• When we first built the clinic, we did it with the mindset that it would play a smaller role in the community.  But it has actually become the main facility to go to… especially for pharmacy needs.
  • We have been blessed with start-up funds to expand the clinic – adding a separate pharmacy, lab, & overnight room for patients! This past year we completed this project! The building is ready to be used now…but we need supplies to get everything started.

**We need funds for the “start-up” supplies for the lab. We have all the larger equipment just not the tubes, slides, specimen containers, & smaller individual tests. We have an overnight area for patients – but we need IV bags/tubing and supplies so that we can treat them through the night.  We need $4000.00 to stock this new expansion. 


Granmoun/Homeless Program:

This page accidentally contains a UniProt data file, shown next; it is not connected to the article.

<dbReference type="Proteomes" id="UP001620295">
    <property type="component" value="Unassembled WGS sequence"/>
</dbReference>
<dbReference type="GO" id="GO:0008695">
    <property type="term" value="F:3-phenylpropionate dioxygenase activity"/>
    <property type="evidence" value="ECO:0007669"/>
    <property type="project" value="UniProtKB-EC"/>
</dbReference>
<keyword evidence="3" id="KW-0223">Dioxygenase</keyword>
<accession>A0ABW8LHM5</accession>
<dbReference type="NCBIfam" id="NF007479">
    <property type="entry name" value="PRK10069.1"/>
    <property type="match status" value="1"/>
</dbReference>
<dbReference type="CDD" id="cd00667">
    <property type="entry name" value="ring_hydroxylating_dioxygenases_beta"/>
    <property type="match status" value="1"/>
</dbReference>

• There are many elders who have become orphans – their children have all died out from under them. They sleep on porches or in the street. We’ve seen them abused, beaten, and I’ve treated elderly ladies who’ve been raped. They have no place they can sleep safely. One man had kerosene thrown on him because he was sleeping on the porch of a house and they didn’t want him there. They are dying without any dignity. During the rainy season they are wet & cold.
  • We would like to build a home that can house 30 men & 30 women. It would be great if we were able to feed them but the most important thing is to provide them a safe place to sleep.  They can check-in each night and check-out in the morning so there aren’t monthly costs associated.

One home has been completed. We need $20,000 to complete the second home as a structure. We need $13,000 to outfit the 2nd homes with plumbing, electricity, windows, etc.


 Church Needs:

  • We came up short on finishing the outside of the church. We weren’t able to plaster the sides.
  • A lot of our sound/speakers need to be upgraded/fixed. It’s very hard to do any sort of conference or big event because the speakers go in and out all the time.